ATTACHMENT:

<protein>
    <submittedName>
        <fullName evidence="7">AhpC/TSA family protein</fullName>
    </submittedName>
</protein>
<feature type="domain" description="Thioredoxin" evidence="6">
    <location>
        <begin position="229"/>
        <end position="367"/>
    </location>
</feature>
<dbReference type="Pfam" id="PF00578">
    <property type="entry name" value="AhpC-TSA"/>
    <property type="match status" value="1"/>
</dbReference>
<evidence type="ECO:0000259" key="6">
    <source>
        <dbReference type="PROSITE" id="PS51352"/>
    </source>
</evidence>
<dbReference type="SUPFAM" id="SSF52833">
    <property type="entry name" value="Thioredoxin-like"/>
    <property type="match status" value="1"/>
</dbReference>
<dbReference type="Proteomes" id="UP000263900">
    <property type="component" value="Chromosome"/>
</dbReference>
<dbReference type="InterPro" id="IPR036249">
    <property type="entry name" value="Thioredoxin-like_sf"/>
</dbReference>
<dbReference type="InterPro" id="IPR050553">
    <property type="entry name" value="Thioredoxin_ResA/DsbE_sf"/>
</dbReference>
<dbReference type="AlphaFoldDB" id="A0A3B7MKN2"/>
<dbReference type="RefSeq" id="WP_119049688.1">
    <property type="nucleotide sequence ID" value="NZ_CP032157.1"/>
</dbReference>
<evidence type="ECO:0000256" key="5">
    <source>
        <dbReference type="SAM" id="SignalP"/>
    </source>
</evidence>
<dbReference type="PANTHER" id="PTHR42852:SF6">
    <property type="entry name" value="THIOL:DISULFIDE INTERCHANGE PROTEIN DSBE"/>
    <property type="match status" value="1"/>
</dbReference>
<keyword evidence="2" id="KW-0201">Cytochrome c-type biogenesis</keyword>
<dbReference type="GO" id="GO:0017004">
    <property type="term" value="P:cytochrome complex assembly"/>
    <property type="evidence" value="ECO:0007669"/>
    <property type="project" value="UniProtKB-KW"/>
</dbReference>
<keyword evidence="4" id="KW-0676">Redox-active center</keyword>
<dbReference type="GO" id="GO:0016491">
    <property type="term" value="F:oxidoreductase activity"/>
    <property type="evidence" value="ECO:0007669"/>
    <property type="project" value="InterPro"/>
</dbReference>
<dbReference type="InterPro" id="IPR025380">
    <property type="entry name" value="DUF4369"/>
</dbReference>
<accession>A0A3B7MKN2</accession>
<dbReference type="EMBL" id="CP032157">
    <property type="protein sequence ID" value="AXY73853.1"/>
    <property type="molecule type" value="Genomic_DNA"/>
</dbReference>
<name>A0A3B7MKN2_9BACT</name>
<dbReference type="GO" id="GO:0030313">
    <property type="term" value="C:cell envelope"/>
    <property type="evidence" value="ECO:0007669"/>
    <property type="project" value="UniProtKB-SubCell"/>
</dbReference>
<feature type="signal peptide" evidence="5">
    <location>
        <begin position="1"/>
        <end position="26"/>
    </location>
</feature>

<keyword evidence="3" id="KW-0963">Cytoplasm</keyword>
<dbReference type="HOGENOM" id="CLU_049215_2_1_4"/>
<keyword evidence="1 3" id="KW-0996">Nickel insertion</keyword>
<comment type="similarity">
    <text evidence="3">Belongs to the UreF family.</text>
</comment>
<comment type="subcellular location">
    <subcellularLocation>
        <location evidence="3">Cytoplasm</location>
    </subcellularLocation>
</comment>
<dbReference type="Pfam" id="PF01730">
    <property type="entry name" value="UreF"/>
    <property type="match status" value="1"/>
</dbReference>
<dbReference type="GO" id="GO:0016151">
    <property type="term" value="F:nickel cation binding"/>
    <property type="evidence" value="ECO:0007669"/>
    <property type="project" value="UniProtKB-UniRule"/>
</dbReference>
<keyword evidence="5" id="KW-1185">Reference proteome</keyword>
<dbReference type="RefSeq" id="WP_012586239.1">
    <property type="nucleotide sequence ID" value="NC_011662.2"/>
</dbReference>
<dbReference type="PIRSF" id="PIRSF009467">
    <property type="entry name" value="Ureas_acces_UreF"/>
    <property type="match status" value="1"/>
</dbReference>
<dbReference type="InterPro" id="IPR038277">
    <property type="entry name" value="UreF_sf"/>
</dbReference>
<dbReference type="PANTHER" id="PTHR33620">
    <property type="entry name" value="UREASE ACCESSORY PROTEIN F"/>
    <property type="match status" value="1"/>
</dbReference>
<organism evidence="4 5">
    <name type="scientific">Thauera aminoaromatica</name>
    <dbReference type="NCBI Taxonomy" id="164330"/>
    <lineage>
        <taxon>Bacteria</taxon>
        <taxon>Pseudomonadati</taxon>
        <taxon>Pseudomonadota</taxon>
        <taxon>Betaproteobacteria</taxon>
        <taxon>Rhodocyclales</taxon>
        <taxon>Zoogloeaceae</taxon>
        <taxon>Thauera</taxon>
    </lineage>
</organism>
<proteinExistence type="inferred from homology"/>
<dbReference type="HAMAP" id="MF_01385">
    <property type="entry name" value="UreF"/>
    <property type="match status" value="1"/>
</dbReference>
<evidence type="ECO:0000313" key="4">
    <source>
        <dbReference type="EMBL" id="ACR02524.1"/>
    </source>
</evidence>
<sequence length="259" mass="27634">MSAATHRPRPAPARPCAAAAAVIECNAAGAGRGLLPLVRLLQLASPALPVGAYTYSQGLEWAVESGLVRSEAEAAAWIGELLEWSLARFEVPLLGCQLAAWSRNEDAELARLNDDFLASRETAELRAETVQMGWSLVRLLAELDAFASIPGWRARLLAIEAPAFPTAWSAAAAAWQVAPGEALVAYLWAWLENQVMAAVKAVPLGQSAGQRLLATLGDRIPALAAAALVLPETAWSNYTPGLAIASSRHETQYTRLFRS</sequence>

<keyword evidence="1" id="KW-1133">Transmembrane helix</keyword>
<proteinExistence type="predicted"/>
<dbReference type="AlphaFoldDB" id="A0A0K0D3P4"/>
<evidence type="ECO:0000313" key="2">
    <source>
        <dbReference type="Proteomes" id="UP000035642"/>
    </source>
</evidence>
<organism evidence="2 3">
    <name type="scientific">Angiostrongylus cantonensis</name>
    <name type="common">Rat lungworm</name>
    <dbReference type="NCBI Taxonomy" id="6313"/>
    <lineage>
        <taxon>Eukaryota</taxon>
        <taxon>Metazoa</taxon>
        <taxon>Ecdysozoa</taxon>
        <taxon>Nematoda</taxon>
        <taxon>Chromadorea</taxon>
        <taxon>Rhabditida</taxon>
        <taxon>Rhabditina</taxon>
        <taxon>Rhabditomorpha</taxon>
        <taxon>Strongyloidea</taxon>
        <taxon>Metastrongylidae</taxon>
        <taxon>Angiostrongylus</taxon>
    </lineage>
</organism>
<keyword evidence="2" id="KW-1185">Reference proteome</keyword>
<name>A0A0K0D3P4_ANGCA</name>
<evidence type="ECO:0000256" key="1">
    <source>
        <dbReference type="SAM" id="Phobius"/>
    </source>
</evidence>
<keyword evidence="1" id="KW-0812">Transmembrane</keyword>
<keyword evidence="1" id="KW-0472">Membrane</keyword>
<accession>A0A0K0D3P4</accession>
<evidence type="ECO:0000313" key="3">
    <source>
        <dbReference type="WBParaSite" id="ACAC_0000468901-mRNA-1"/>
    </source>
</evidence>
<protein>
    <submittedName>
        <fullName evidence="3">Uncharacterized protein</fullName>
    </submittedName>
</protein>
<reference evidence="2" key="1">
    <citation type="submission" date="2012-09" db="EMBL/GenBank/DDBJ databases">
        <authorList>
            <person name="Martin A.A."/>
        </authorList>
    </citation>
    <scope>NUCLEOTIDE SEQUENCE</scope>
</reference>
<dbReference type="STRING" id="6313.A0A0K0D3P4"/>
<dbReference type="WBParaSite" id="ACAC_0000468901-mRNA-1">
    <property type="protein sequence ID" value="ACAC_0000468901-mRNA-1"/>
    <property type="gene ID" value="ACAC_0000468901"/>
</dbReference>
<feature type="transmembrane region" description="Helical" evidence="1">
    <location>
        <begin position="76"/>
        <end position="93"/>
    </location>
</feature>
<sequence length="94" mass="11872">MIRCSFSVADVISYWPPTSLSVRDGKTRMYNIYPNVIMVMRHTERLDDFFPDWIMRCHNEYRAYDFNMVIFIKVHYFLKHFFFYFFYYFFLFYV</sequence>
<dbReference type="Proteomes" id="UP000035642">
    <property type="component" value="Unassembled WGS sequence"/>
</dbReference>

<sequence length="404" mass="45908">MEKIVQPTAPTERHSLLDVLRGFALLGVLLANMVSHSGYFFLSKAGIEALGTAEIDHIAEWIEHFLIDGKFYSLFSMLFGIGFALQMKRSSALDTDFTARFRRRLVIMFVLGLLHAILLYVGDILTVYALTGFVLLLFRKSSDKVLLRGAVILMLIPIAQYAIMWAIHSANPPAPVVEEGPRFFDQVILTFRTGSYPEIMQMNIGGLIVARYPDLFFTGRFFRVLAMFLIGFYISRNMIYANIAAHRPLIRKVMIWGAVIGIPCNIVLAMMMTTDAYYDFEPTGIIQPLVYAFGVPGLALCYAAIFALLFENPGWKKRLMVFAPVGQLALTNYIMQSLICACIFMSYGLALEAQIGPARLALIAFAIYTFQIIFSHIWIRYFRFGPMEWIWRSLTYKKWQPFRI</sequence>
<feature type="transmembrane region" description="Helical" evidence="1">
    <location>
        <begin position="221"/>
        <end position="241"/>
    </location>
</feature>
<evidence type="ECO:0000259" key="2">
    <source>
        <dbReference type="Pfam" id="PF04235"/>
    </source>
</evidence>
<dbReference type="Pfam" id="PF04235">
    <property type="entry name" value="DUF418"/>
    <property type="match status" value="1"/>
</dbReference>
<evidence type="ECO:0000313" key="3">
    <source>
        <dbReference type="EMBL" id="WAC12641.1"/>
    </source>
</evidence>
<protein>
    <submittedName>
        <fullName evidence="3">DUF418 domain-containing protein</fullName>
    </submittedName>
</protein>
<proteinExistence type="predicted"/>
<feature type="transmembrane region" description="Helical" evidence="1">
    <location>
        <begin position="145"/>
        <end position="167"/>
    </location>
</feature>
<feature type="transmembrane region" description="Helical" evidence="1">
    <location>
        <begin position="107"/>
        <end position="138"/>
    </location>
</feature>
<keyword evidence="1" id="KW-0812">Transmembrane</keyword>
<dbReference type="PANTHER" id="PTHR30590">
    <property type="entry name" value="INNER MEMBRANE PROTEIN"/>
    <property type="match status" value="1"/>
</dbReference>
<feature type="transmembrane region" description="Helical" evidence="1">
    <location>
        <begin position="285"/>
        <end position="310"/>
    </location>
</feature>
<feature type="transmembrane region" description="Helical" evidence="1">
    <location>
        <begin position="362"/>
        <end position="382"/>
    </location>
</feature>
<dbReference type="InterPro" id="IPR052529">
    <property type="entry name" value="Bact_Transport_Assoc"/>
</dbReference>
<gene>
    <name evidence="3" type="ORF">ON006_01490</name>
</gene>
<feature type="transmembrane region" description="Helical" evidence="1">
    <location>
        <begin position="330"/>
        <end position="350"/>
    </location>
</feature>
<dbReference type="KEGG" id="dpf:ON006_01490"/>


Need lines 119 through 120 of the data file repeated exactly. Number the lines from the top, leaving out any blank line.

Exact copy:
        <taxon>Pseudomonadati</taxon>
        <taxon>Pseudomonadota</taxon>